The Secret Charmer
John Huston fell so hard for Puerto Vallarta and its winding cobblestone streets lined with bougainvillea that he used it as the setting for his 1964 film The Night of the Iguana – which prompted an influx of Hollywood’s elite to this Pacific coast town throughout the ’60s and ’70s. Though most of us now associate the place with cruise ships, jam packed beaches, and bars hosting all-day happy hours, there’s a handful of hidden gems, both in and outside town that remind us why Elizabeth Taylor and Richard Burton ran away here together.
Your Home Base. Burton purchased Casa Kimberly in the hills overlooking Banderas Bay for Taylor for her thirty-second birthday, in 1964. He also bought the house across the street for himself and built a bridge – known as both Lovers’ Bridge and Reconciliation Bridge – to connect the properties. Last December, after sitting empty for a decade and the undergoing a five-year renovation, Casa Kimberly and Burton’s house were reborn as a nine-suite boutique hotel. Book the Elizabeth Taylor suite and you can soak in the heart-shaped pink-marble bathtub Taylor installed when she moved in.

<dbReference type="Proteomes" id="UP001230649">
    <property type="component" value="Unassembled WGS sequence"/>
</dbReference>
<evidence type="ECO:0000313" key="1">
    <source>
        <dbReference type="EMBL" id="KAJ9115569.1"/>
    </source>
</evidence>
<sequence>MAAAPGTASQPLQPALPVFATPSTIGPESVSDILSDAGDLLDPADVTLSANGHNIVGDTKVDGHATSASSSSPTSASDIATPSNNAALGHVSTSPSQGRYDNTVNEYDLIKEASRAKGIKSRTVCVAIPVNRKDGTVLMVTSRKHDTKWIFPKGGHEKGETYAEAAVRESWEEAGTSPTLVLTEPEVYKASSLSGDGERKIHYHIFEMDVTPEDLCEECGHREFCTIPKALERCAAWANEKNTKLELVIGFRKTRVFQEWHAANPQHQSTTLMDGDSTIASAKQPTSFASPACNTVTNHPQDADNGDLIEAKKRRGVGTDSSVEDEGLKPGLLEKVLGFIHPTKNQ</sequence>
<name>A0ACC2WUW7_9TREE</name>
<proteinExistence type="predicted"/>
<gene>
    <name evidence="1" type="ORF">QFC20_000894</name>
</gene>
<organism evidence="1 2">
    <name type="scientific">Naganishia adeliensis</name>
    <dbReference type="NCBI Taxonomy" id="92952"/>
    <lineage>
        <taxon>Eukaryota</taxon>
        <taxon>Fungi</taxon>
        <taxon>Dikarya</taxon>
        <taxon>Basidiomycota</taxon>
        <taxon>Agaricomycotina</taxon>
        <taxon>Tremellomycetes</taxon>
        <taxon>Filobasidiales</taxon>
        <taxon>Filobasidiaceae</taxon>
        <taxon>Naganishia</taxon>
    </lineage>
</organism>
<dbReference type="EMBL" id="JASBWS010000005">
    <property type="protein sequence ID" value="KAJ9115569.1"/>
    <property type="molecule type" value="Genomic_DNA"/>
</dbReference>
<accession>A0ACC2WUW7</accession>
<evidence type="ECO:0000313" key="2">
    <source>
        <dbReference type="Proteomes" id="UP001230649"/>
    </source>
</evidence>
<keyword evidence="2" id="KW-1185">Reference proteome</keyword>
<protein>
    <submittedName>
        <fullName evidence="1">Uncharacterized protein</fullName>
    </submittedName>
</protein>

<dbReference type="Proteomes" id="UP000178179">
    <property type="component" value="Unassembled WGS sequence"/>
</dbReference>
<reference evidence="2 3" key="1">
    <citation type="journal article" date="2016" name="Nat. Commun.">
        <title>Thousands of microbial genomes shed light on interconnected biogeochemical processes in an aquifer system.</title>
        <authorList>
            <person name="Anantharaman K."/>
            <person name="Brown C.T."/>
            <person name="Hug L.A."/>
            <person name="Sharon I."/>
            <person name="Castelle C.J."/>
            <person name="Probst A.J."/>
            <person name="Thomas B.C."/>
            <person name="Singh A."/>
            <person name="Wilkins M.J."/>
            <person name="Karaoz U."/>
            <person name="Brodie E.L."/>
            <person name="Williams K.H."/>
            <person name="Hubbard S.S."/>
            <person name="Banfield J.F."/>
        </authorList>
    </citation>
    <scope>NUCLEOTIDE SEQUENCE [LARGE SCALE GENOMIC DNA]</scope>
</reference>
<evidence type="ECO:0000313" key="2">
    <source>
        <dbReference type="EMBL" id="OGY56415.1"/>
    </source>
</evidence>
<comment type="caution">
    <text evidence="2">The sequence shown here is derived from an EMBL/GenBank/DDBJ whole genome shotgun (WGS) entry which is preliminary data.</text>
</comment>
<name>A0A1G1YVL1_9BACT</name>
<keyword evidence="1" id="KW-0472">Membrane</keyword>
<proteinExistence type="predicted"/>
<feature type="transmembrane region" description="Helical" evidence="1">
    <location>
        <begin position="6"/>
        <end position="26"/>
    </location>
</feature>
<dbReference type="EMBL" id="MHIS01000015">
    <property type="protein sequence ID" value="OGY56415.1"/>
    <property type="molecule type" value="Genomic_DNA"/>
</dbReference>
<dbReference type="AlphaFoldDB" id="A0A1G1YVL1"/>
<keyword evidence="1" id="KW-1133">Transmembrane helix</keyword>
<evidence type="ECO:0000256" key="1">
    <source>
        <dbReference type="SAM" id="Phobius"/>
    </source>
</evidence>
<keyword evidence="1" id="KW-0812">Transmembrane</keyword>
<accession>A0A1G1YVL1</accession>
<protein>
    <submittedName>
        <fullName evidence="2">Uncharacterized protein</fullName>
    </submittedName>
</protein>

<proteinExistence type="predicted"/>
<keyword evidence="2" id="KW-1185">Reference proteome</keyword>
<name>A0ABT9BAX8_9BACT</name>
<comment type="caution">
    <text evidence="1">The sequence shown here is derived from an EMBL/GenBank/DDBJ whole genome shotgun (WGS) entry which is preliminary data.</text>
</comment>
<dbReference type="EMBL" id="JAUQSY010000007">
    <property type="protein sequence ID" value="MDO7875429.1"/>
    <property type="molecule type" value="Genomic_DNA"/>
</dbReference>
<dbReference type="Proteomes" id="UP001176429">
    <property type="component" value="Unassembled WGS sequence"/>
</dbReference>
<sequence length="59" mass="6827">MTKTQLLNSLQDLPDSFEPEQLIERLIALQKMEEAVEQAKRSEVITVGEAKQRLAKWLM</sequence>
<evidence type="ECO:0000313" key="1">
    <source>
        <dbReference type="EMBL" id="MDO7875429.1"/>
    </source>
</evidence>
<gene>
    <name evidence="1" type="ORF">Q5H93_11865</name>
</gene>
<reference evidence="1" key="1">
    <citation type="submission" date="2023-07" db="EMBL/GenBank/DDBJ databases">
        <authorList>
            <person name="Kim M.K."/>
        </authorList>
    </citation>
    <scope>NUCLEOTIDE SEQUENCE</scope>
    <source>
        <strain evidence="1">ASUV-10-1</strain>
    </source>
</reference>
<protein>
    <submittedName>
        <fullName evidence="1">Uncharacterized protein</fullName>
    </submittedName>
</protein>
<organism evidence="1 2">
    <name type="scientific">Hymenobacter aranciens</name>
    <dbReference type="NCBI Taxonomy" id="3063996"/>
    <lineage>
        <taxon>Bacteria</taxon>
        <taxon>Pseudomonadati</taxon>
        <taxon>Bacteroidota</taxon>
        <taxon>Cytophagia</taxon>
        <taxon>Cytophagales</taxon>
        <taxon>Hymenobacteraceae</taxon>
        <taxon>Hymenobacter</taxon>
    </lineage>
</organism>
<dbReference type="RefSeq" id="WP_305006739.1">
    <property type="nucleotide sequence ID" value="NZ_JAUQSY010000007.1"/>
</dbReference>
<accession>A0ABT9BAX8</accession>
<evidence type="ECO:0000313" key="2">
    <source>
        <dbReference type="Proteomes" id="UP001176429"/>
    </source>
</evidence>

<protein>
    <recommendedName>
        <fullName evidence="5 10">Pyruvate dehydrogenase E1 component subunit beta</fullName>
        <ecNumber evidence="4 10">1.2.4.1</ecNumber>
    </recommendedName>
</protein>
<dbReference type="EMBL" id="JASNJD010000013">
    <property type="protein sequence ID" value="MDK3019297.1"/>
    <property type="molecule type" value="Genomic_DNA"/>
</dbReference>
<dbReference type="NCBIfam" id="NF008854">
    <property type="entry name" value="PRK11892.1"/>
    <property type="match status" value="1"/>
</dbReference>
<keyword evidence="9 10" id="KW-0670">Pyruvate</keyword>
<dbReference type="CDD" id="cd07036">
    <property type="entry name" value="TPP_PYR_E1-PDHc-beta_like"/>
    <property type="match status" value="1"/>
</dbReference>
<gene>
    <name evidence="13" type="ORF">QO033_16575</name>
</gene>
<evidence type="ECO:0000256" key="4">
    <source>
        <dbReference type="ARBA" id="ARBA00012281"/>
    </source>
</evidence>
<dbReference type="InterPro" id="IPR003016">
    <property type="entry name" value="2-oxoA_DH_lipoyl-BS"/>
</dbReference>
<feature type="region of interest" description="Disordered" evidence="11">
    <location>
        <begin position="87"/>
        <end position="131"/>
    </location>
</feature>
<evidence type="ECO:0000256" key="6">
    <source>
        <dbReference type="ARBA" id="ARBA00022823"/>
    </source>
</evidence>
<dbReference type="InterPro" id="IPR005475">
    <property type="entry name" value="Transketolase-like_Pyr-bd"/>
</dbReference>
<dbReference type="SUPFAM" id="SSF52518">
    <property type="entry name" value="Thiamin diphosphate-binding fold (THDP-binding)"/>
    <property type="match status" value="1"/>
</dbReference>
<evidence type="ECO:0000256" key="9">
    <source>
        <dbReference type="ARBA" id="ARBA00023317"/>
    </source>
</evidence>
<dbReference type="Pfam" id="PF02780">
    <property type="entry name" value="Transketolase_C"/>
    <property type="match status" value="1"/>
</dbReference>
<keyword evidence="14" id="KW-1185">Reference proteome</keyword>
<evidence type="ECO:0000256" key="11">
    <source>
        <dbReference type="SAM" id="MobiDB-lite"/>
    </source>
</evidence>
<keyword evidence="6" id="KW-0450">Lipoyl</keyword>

The Table Worth Getting To. There are three ways to reach the Ocean Grill, an open-air, reservations-only lunch spot built into a rocky cove a few miles south of town. You can hike for 40 minutes through dense jungle, take a five-minute boat ride (provided by the restaurant), or – if you really want to make an entrance – anchor your yacht and swim to the restaurant’s dock. Your order: smoked marlin tostadas and a whole grilled lobster.
The Local’s Bar. Head a few blocks inland, away from the crowded bars of Old Town, to El Patio de Mi Casa, where you’ll sink into a chaise longue and sip a raicilla – the smoky local version of mescal.
The Secret Beach. It’s a 30-minute boat ride from Marina Vallarta, the main marina in town, to remote Yelapa beach (boats can be hired on the spot). Pull up a stool at the thatched-roof bar Angelina’s Gardens Beach Club for fish tacos and a cold beer, and then spend the afternoon dozing in one of the many hammocks strung between the palms.